Sir James Michael Dingemans, styled The Rt Hon Lord Justice Dingemans, is a Court of Appeal judge, who was recently appointed as the lead judge for International Relations with effect from 26 February 2021. He was appointed to the Court of Appeal in 2019, has been the Vice President of the Queen’s Bench Division since February 2020 and previously served as a High Court judge. Having grown up as a naval child and residing in a multitude of countries such as Singapore, Gibraltar and Scotland, his Lordship stresses the imperative nature of a global perspective.
Zaki Sarraf began his career as a paralegal at Descartes Solicitors before securing a competitive internship as a Legal Protection Caseworker with the United Nations Refugee Agency. He then moved on to work as a Legal Advisor for St Andrew’s Refugee Services and as a Senior Caseworker for Duncan Lewis Solicitors, specialising in Public Law and Human Rights.
Amanda Pinto QC is an expert barrister in international financial wrongdoing, corporate crime, fraud, money laundering, and corruption cases with an international dimension. She was appointed a QC in 2006. She is highly ranked by directories in both’ Financial Crime: Corporates’ and ‘Financial Crime’.
His Honour Nic Madge started off his illustrious career as a human rights lawyer before transitioning into a more judicial role. He became a successful district judge before moving on to become a circuit judge, trying criminal cases that involved serious and highly emotional offences. As a judge, he became a member of the Judicial Studies Board as a senior judicial trainer, both in the UK and abroad.
He has given lectures on a range of legal topics all over the world, including at international conferences in France, Belgium and Ireland. He has trained judges in Malta and drafted legal guidelines for Rwanda. He also participated in Human Rights Missions to Ankara with Amnesty International and to Mexico with FIDH.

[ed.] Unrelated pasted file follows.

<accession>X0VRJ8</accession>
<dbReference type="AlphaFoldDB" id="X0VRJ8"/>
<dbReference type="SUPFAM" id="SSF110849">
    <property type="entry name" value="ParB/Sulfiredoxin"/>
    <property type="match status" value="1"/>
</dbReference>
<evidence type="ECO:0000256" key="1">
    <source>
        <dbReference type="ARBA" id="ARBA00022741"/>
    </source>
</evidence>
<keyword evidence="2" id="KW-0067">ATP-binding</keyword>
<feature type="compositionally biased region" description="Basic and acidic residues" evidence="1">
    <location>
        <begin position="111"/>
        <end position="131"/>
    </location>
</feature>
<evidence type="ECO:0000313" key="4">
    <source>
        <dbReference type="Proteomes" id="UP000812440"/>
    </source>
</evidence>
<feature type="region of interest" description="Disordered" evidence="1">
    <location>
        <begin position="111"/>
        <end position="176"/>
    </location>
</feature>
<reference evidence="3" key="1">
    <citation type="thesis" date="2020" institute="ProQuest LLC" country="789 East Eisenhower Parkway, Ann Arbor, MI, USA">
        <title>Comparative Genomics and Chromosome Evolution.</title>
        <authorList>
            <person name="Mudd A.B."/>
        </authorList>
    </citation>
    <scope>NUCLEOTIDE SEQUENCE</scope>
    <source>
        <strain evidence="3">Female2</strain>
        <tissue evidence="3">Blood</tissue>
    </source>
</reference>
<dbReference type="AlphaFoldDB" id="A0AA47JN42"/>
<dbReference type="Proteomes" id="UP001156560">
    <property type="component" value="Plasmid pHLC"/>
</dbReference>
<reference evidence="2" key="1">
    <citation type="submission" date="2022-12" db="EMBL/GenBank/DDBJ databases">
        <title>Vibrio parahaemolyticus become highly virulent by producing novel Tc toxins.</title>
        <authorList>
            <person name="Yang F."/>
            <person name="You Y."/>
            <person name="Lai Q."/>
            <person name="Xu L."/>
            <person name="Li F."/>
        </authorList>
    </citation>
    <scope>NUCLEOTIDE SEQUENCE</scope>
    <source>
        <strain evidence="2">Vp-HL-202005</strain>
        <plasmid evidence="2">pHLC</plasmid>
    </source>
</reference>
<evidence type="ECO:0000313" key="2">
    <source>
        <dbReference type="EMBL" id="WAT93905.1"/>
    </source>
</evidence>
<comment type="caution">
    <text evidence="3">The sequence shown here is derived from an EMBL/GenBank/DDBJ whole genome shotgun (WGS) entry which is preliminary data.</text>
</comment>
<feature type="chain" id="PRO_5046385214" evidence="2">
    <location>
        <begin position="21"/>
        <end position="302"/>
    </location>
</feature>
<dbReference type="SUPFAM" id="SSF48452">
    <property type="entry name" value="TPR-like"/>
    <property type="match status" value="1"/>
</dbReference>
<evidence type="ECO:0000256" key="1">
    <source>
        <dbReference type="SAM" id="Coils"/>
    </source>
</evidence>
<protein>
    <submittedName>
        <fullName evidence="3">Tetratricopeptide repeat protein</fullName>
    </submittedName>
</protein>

James is currently the Legal Director of Global Projects for LexisNexis, a prominent global provider of legal, government and business information sources. He is also the Executive Sponsor of their Rule of Law and Corporate Social Responsibility projects and has previously referred to the rule of law as being the ‘cornerstone’ of his career.
He has previously received training for mental health in the workplace and is a huge advocate of mental wellbeing amongst those in the corporate sphere. James works very closely with the International Law Book Facility on Rule of Law projects.
He acknowledges and has previously personally experienced feelings of imposter syndrome (even as an established lawyer) and speaks to how he had tackled this issue. As he is a strong proponent of access to legal advice and education, he believes that students should develop this passion for the rule of law and involve themselves in such projects at university and further into their career.
Outside of his legal career, he is also an avid football player and an FA Level 1 Football Coach who trains his son’s football team.
Starting a conversation & focusing on the bigger picture: missing pieces of current hate crime prevention measures